Medical Science Educator

, Volume 29, Issue 1, pp 131–138 | Cite as

Faculty Teachers’ Perspectives of Resident Academic Half Day

  • Lauren Ritchie
  • Emma Kulig
  • L. Barry SeltzEmail author
Original Research



Academic Half Day (AHD) is an innovative curricular model in which learning is condensed into half day blocks. Perspectives of faculty teachers who have implemented AHD have not been well described. The objective of our study was to explore faculty teachers’ perspectives of resident AHD.


We conducted a qualitative study using individual interviews (Sept–Dec 2017) of faculty who coordinated and taught resident AHD. We used a semi-structured interview guide, analyzed data using constant comparative methods, and collected data until reaching saturation. In accordance with grounded theory methodology, we iteratively developed codes and identified major themes, resolving discrepancies by consensus.


Twelve faculty participated in interviews; 75% previously gave noon conference. Analysis yielded three themes.

Recruitment of Teaching Faculty

Recruiting enough colleagues to teach at AHD was challenging. Competing clinical demands, time commitment to teach, and hesitancy facilitating small group learning compared to giving a lecture limited recruitment.

Teaching, Resident Engagement, and Learning

Faculty valued different teaching formats. Residents were engaged in active learning, and faculty enjoyed getting to know residents. Long-term learning outcomes were uncertain.

Challenges Selecting Curricular Content

Choosing topics with limited teaching time was difficult; faculty worried insufficient content was delivered. The coordination of AHD within the residency core curriculum was unclear.


Faculty feel residents are engaged in learning at AHD. Faculty face challenges recruiting colleagues to teach and worry insufficient topics are covered. The impact of their teaching on long-term learning is uncertain. Further work is needed to coordinate AHD with other learning activities.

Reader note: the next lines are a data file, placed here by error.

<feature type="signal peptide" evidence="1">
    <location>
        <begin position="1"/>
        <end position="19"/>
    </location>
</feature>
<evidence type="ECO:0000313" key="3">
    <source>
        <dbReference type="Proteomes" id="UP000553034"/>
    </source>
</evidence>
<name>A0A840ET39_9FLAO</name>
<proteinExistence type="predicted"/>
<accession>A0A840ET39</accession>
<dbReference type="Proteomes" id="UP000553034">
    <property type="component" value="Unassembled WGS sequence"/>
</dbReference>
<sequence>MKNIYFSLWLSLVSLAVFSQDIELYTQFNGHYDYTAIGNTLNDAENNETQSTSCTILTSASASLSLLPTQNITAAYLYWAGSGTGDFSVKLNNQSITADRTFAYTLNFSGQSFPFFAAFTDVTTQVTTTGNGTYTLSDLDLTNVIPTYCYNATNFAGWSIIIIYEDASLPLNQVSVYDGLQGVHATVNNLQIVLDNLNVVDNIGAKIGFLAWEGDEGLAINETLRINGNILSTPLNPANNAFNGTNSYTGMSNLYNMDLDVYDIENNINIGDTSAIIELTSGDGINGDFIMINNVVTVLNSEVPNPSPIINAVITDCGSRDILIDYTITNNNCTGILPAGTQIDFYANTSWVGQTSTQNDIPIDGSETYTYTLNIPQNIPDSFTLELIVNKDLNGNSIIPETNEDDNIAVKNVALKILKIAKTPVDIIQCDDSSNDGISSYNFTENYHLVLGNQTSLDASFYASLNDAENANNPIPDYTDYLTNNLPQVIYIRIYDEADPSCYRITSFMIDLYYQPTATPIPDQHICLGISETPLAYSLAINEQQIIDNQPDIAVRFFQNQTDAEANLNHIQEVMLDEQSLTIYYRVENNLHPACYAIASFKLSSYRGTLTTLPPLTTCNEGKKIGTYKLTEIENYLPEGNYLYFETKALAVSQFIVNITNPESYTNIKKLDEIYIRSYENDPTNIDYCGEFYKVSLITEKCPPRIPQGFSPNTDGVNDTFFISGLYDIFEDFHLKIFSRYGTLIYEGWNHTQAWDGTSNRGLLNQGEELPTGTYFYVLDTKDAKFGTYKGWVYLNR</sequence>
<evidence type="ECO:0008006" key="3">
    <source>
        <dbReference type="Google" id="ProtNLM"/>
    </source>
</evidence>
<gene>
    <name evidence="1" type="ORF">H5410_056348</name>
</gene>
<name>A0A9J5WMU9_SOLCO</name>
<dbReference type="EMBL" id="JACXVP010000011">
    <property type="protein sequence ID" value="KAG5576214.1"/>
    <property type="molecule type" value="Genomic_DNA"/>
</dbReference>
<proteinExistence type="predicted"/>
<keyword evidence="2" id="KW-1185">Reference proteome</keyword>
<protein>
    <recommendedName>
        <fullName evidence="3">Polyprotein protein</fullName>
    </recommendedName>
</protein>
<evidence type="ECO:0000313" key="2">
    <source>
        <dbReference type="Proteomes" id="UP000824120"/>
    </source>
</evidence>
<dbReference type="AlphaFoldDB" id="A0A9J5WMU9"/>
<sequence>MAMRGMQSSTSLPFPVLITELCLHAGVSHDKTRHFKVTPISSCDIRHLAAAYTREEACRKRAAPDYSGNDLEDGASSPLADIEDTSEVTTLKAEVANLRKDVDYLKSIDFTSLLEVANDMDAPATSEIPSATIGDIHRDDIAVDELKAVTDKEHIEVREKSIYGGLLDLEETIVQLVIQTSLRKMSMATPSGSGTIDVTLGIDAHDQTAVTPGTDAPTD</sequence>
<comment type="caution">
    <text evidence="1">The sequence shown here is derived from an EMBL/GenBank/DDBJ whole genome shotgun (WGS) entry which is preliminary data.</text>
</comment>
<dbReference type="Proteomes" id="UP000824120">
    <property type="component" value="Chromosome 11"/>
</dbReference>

Academic Half Day Graduate medical education Teaching 



We thank Sheryl Martinson for her transcription services. We also thank Lindsey Lane, BM BCh, Janice Hanson, PhD EdS, and Sheilah Jimenez (certified training administrator of graduate medical education) for their reviews of this manuscript. Study findings, in part, were presented at poster sessions at the Association of Pediatric Program Directors and Pediatric Academic Societies’ 2018 national conferences.


This study was funded by the West Region of the Association of Pediatric Program Directors (grant # 181346).

Compliance with Ethical Standards

Conflict of Interest

The authors declare that they have no conflict of interest.

Ethical Approval

All procedures performed in studies involving human participants were in accordance with the ethical standards of the institutional and/or national research committee and with the 1964 Helsinki Declaration and its later amendments or comparable ethical standards. This article does not contain any studies with animals performed by any of the authors.

Informed Consent

Informed consent was obtained from all individual participants included in the study.


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Copyright information

© International Association of Medical Science Educators 2018

Authors and Affiliations

  1. 1.Department of PediatricsChildren’s Hospital Colorado and University of Colorado School of MedicineAuroraUSA

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